Feed on

The Vegetarian by Han Kang is a novel with more than one twist. Not only do we not read the book from the main character’s point of view, we read it from three separate narrators who all have a connection to the main character. The first point of view we read through is the husband where she first tells him and the readers that she is a vegetarian. She doesn’t seem to think it has anyshock value whereas from his point of view, we see it does. “Before my wife turned vegetarian,” This is the first part of the opening line of this book. We can already tell the tone of the tone of the husband’s voice. “I’d always thought of her as completely unremarkable in every way. To be frank, the first time I met her I wasn’t even attracted to her.” (Kang, 11) We, as readers, can tell that the husband doesn’t have high regards and high thoughts of his wife.

The tone of the husband is different from the tone of the other two sections. The different points of view are important so we can get many angles of the three dimensional character. The section told by the brother in law has a different tone, one we can see right away. “The oxblood curtain fell over the stage. The dancers waved their hands so vigorously the whole row became a blur of movement, with the individual figures and possible to make out.” (Khan, 63) One can tell that his main focus is the visual effect, how the audience reacts to the story on stage. HE doesn’t starts off talking about the performance not his feeling for the main character. By using the different tones and points of view, the author chose this so she can show the characters ideas and personalities, but she also creates four three dimensional characters while focusing on Yeong-hye story and life.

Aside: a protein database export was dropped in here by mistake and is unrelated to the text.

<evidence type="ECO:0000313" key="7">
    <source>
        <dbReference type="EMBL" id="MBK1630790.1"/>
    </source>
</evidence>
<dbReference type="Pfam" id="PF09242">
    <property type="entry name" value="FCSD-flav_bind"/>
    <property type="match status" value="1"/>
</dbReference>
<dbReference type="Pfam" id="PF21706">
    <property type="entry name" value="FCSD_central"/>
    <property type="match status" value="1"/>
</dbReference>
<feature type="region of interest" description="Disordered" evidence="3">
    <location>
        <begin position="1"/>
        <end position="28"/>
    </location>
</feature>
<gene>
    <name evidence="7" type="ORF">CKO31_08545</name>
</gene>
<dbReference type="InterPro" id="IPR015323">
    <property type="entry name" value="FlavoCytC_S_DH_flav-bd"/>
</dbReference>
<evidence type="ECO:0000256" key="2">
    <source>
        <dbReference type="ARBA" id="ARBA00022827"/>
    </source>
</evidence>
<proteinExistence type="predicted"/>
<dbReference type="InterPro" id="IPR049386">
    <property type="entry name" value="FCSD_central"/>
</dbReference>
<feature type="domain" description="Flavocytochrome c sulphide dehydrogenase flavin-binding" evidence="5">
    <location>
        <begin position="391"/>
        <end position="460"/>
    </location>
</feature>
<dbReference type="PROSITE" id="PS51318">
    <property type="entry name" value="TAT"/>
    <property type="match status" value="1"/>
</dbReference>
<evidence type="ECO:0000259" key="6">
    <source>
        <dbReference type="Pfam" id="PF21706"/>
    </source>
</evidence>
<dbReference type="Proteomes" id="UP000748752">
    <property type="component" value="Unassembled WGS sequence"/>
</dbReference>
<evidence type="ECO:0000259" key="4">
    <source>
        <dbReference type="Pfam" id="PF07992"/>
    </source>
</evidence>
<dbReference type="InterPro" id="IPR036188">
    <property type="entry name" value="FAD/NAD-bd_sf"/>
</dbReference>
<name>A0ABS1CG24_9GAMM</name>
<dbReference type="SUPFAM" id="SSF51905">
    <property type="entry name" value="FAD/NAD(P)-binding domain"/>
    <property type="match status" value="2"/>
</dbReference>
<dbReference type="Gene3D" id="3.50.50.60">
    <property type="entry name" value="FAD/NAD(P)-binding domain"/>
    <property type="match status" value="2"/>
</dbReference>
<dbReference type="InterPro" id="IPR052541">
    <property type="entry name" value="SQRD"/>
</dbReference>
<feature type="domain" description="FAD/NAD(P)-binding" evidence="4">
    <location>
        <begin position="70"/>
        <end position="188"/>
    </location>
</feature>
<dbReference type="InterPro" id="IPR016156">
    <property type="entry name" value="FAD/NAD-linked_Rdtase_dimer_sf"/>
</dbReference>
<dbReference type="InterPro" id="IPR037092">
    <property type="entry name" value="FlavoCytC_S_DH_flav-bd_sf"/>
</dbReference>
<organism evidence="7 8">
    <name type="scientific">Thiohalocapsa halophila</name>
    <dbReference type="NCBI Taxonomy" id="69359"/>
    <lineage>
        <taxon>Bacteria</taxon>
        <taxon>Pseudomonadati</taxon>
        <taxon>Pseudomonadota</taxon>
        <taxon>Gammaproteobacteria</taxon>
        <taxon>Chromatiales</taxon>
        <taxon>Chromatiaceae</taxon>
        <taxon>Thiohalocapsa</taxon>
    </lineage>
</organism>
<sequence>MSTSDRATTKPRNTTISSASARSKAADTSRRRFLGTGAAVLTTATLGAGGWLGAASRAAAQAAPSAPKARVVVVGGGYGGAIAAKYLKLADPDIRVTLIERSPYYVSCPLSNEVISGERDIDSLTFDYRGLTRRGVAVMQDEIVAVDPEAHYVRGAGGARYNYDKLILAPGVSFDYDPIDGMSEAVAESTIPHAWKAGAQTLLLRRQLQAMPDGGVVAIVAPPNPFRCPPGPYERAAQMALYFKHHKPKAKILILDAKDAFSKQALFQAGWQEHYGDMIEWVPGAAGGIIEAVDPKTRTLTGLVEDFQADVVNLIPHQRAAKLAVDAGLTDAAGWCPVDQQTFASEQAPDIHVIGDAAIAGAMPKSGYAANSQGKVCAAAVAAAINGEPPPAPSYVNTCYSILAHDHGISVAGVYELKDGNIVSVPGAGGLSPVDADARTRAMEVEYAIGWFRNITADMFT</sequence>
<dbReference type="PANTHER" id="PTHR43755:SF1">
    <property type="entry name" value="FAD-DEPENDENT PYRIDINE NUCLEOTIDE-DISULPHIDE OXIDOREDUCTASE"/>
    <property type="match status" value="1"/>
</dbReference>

The last point of view is of Yeong-hye’s sister. “She stands and looks out of the rain-swept road. She is at the bus stop across from Maseok terminal. Huge goods vans thunder past, speeding along in the fast lane. The raindrops drum against her umbrella, so forcefully it seems they might rip through the material.” (Khan, 129) the sister is one that pays more attention to detail, even more so than her husband. While she, compared to her husband, has a more specific creative tone whereas her husband’;s tone paints a picture of the bigger scene. I believe she did this set up for her novel because she could create four believable characters while still focusing around a main point.

Leave a Reply

You must be logged in to post a comment.